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Has your idea already been patented? 5 Ways to Find Out

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Excited by a new idea, a young kid in my neighborhood ran up to me last night. He was playing with a bouncy ball, but kept losing it in the dark. Remembering some glow-in-the-dark stickers in his room, he figured a glow-in-the-dark bouncy ball would be a great idea too.

I rewarded him for his creativity…told him it was a great idea…and gently let him know someone else had already thought of it.

Save Time and Money Before You PatentPatented Bouncy Ball

Before you invest tons of time or money developing your big idea (or unnecessarily paying a patent attorney), you should spend a little time finding out if the idea has already been patented.

The good news is preliminary patent searches aren’t difficult. And it could even make your idea better or more profitable.

Here are the 5 ways inventors can find out if there is a patent on their idea.

Patent Pre-Search Idea #1: Stores

If you idea for a product is sitting on the shelves you probably can’t get a patent on it. This seems obvious, but many inventors have wasted a pretty penny developing their idea only to find out it was on sale at Walmart for 99 cents.

But just because your idea isn’t in a store doesn’t mean it hasn’t been patented. Many inventors have made millions bypassing traditional retail stores and selling through this next avenue…

Patent Pre-Search Idea #2: Direct Sales Companies

Ron Popeil made millions selling his inventions through infomercials. While his Showtime Rotisserie (with the tagline "Just set it and forget it!") sells in stores now, for years it was only available by calling a 1-800 number.

Direct sales companies bypass the middlemen and sell direct to consumers. There are many ways to do this (some include direct TV, door-to-door, telemarketing and direct mail) and if your idea is already patented by a company using direct sales, it may be selling like hotcakes even though it’s never been in a retail store.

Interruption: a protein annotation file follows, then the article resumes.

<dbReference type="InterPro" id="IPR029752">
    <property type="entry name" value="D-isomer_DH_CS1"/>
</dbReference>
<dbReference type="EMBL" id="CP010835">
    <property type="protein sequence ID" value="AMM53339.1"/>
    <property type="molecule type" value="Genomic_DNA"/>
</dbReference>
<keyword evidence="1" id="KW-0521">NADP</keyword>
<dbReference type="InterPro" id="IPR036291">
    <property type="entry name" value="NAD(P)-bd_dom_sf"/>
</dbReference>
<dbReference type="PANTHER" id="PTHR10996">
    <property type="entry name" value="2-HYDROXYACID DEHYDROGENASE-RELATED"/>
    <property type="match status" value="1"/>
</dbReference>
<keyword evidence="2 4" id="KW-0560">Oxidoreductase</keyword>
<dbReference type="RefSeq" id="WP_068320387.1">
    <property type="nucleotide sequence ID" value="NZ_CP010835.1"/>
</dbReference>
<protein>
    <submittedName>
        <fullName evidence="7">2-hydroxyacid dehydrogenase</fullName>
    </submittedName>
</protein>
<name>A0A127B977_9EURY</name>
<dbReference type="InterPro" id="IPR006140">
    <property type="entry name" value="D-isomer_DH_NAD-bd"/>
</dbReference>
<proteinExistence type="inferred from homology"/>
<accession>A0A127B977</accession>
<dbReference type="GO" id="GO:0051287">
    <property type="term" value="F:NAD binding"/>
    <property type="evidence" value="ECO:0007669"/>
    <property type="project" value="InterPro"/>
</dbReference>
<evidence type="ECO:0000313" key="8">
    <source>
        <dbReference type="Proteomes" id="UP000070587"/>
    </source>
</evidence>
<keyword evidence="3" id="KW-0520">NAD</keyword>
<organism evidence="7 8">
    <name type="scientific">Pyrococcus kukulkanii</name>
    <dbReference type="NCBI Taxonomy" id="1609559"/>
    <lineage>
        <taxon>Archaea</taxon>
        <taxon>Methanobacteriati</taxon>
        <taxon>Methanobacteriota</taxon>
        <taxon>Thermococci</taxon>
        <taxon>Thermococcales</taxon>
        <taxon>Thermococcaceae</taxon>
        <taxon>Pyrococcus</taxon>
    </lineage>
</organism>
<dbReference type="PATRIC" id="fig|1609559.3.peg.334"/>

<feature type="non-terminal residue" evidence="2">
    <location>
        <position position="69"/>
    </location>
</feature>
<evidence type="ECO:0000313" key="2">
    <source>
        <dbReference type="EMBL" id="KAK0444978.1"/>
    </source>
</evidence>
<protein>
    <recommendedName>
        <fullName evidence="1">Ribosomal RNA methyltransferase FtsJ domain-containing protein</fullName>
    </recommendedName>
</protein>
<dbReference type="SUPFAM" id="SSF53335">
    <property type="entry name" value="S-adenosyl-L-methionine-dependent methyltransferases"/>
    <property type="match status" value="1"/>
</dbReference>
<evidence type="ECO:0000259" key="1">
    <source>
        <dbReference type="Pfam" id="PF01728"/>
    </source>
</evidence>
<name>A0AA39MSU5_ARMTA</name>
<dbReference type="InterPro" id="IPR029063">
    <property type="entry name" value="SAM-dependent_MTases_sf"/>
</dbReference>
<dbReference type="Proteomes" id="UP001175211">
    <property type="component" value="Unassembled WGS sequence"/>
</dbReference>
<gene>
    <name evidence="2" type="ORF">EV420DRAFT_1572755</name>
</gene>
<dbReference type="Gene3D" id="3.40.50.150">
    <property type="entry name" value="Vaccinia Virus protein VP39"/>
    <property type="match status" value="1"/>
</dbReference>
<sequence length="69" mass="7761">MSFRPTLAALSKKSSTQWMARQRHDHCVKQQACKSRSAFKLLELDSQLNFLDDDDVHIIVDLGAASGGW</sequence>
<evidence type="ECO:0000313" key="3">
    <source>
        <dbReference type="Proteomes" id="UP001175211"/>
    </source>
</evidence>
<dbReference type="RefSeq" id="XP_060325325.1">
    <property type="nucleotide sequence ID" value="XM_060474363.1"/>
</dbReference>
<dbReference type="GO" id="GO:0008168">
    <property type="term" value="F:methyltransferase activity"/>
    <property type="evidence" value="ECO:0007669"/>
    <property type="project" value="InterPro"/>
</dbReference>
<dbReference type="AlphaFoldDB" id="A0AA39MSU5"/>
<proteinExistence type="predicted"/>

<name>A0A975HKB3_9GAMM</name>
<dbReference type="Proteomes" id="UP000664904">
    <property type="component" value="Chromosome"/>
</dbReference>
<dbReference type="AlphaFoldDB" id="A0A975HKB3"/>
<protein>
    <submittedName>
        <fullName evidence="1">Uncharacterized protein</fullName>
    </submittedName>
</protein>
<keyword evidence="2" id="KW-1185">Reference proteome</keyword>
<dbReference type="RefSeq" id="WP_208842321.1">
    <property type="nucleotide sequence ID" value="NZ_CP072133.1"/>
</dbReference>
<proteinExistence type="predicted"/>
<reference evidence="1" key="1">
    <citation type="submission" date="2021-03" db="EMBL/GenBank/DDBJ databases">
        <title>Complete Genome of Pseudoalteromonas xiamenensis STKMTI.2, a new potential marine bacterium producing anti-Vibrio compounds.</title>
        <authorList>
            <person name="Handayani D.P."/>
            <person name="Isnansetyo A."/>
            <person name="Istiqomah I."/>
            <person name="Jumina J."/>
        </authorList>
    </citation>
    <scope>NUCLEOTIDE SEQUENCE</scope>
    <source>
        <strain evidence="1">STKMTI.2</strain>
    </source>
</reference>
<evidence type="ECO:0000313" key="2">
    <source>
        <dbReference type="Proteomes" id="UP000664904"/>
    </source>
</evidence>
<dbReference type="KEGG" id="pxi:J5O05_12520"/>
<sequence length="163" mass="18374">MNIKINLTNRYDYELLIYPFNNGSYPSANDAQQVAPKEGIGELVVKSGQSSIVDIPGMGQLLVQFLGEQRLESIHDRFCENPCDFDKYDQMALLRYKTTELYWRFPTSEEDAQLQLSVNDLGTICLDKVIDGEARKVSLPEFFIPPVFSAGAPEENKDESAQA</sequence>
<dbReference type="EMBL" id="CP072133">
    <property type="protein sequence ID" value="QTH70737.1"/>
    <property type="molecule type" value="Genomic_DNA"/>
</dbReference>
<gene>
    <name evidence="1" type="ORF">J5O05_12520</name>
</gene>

Patent Pre-Search Idea #3: Industry Publications

I’m looking at a magazine right now called Tech Briefs. It highlights engineering solutions for design and manufacturing. In the back there are no less than 6 pages devoted to new products for the design and manufacturing field.

There are trade journals like this in EVERY industry. And they are a great place to start researching your idea (and possibly finding companies to partner with if your idea is granted a patent).

Patent Pre-Search Idea #4: U.S. Patent and Trademark Depository LibrariesPatent library

Patent depository libraries are an excellent resource for patent research. The US Patent & Trademark Office runs about 80 of these throughout the US (there are four in my home state of Florida alone, one in Miami close to my Coral Springs office). These libraries are filed with extensive collections and have qualified department staff eager to help you.

Patent Pre-Search Idea #5: Internet

Fast, convenient and free, the internet is a great place to start your patent search. And it is an excellent way to increase your general knowledge of the field of your invention. However, it is nowhere near being comprehensive (and may not even be that reliable).

Here are two good websites for you to start your online patent search.

  • www.patents.ibm.com – this was one of the first online search databases for patents. An
  • www.USPTO.gov, the official website of the US Patent & Trademark office.

With that being said, if you decide to patent your idea then you should still hire a patent attorney. The patent attorney will do a thorough search (either in the Public Search Room at the U.S. Patent and Trademark office of through expensive specialized patent commercial databases).

If you need patent help call my Fort Lauderdale Patent office toll free at 1-866-433-2288.

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